Dan and I can say for sure that God was with us the day of the fire. We believe that God is always with us—though it was so much more apparent during the fire incident. With certainty, the thought in Dan’s head telling him to get out of the car was from God. The messages were clear and calming amidst the extremely fearful emotions he was experiencing. If we had stayed in our car, we would have been injured or even died. Our car was one of three vehicles that got burned completely. The car of the young woman who ran behind us was also burned completely. Dan and I thank God for saving us and all the people involved in that freeway fire. God was so gracious. No one was injured or died!

Even though Dan and I made several wrong decisions during this incident, God was merciful and saved us from harm. We made the wrong choices by continuing on Highway 5 instead of connecting to Highway 80 and by turning around onto the shoulder on the freeway. (The three cars that were burned completely were on the shoulder and probably burned due to the grass growing there.) God also spared our sons, Adam and Evan, the tremendous guilt they would have felt had we stayed in the car and gotten injured or worse.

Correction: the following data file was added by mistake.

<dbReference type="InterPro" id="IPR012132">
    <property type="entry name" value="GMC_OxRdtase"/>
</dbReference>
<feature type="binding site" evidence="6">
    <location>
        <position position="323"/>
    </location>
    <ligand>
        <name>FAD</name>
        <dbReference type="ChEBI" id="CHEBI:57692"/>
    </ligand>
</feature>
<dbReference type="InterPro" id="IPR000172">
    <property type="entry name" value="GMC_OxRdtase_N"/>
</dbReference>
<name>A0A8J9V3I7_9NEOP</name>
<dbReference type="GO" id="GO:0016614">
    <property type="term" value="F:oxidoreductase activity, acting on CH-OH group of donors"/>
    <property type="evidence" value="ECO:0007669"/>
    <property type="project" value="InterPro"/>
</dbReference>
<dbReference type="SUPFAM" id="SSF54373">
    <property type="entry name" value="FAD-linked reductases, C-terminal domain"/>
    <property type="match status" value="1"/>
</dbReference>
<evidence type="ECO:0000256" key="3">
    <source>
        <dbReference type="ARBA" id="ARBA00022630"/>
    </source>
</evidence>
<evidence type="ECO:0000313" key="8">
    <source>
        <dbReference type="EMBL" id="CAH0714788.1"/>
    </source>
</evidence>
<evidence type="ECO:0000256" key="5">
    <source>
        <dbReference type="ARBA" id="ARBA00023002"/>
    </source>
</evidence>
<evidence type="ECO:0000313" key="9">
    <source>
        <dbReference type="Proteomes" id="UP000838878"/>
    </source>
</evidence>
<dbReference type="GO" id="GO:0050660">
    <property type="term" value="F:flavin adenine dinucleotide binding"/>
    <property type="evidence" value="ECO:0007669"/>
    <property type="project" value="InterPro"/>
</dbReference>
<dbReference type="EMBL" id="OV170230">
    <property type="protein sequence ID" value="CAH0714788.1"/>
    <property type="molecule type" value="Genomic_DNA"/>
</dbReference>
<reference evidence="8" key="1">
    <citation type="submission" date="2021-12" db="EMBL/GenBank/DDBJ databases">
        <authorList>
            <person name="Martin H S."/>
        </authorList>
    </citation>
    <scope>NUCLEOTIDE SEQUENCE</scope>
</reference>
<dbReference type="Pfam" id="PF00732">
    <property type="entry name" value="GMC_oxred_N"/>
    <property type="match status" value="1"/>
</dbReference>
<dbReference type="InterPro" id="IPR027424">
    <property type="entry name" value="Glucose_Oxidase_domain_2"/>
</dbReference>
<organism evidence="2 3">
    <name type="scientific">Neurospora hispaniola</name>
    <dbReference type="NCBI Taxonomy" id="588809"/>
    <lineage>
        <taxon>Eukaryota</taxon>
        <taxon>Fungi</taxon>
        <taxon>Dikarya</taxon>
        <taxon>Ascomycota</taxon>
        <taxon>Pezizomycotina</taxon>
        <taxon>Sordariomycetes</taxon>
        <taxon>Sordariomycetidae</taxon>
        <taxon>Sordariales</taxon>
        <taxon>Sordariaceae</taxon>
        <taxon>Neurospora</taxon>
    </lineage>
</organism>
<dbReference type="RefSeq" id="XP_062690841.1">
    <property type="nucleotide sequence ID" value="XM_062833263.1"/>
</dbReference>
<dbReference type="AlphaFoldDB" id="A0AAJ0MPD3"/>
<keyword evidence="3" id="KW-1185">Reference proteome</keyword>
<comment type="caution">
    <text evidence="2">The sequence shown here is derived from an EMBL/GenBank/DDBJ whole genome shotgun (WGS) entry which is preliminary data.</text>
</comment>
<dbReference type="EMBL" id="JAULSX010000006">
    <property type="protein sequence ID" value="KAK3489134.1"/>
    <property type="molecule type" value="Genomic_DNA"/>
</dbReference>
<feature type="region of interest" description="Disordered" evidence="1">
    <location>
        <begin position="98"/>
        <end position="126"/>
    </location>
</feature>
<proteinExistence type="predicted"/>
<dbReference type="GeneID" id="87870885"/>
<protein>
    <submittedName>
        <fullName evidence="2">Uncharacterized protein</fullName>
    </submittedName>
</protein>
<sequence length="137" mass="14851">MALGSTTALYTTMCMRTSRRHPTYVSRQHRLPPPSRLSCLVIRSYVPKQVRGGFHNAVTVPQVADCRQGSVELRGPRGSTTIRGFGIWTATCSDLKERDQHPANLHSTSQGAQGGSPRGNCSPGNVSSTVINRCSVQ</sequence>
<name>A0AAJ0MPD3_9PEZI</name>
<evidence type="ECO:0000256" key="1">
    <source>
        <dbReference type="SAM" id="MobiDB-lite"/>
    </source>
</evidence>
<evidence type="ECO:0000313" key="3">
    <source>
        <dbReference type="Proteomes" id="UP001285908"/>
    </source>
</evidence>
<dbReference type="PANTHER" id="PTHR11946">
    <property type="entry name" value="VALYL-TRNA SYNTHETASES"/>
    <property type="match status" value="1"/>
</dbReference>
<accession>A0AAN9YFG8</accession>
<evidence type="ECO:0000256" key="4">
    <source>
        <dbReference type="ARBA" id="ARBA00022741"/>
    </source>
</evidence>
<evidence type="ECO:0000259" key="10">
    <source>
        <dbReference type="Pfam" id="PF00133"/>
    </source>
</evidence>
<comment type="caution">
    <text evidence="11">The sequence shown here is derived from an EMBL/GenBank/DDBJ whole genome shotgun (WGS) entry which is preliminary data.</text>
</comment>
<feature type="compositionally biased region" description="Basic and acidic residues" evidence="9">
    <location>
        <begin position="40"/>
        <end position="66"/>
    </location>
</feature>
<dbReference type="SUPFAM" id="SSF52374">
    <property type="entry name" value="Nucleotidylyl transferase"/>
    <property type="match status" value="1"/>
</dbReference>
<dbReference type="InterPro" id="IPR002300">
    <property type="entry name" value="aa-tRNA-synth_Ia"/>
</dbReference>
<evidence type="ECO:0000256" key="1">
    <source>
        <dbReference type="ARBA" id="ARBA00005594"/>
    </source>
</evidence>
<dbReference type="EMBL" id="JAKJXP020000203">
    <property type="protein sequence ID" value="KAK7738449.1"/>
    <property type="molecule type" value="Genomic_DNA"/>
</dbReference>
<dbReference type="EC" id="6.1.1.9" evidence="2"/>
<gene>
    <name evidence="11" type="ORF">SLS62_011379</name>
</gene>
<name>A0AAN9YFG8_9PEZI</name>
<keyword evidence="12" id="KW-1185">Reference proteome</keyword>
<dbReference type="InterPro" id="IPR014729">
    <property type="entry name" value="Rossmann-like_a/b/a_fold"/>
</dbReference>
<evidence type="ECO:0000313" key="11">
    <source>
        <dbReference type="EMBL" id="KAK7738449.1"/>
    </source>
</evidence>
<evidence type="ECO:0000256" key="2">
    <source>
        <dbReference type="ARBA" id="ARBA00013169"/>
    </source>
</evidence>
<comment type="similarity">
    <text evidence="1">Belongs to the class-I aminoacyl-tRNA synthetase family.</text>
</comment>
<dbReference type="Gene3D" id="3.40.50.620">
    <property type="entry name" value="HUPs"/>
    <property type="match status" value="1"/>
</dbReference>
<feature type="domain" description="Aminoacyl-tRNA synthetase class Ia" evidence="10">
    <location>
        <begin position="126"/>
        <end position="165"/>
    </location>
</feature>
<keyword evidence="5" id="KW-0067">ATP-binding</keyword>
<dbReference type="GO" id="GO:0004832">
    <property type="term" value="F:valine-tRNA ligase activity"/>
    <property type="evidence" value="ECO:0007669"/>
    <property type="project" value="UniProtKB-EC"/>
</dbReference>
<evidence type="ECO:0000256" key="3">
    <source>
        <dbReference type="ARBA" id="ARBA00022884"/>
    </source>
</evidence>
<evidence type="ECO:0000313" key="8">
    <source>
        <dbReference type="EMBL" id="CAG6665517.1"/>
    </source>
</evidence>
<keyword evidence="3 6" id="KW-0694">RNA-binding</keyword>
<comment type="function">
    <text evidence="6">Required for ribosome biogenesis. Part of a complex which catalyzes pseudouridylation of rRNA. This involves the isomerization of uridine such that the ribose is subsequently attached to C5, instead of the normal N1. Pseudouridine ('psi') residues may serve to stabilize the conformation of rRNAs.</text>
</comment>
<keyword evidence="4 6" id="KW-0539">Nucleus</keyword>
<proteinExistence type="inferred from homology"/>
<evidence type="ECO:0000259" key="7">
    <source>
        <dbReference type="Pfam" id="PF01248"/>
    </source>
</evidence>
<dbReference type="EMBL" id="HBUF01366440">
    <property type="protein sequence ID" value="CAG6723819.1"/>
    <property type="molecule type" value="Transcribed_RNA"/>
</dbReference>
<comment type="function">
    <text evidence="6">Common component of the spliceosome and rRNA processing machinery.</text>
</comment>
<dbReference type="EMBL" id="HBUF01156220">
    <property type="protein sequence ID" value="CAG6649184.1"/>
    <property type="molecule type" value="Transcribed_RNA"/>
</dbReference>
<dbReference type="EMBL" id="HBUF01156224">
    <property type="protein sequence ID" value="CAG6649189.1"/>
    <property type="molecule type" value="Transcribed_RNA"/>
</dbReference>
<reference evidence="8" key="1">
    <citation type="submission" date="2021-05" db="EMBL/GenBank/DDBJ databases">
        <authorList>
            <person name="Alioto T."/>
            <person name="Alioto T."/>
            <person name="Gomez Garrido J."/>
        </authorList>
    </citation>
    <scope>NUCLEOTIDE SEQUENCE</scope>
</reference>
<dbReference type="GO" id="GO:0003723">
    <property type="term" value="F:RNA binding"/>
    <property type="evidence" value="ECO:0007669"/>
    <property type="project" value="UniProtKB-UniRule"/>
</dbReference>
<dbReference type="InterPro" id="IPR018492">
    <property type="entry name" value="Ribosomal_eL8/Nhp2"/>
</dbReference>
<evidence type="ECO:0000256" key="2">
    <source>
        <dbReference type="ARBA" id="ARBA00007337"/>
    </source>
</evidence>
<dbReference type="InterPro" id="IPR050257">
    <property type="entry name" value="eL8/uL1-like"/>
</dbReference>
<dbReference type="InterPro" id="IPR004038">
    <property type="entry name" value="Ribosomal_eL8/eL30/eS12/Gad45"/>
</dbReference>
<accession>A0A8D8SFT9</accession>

After the fire incident, now the COVID-19 pandemic has brought fear again—a fear that lingers with the possibility of death. Death is a sure thing for all of us in this world—whether from a fire, a deadly virus, or something else. Though death is with us because of sin, those who believe in Jesus have great hope. Jesus won the victory over death. God sent His Son, Jesus, to this earth to die on the cross for our sin. And through His death and resurrection, we can be reconciled to God and receive eternal life.

Jesus said, “I am the resurrection and the life. Whoever believes in me, though he die, yet shall he live, and everyone who lives and believes in me shall never die” (John 11:25–26).

When we were facing death in the fire, we prayed for the people around us on the freeway. Since that experience, I have been led to pray more fervently for all who do not know Jesus as Savior. Oh, that they would receive Him, so that—whether in death or life—they would enjoy eternal life. Amen!


The Highway 5 fire in Natomas, that we were caught in, was one of many wildfires that happened on October 27, 2019, in California, due to extreme windy conditions. It started on a dirt mound by a hotel near Del Paso Boulevard next to the freeway and spread south to the Arena Boulevard freeway exit corridor, down the median and shoulders on both sides of the freeway. The fire was only cut off at the connection to Highway 80 by a large cement structure at the interchange, where there was not much vegetation.

Dan and Sharon Santucci live in Sacramento, California, and are members of Trinity Lutheran Church in Midtown.

Article Link: http://ccmusa.org/read/read.aspx?id=chg20210102
To reuse online, please credit Challenger, Jan-Mar 2021. CCMUSA.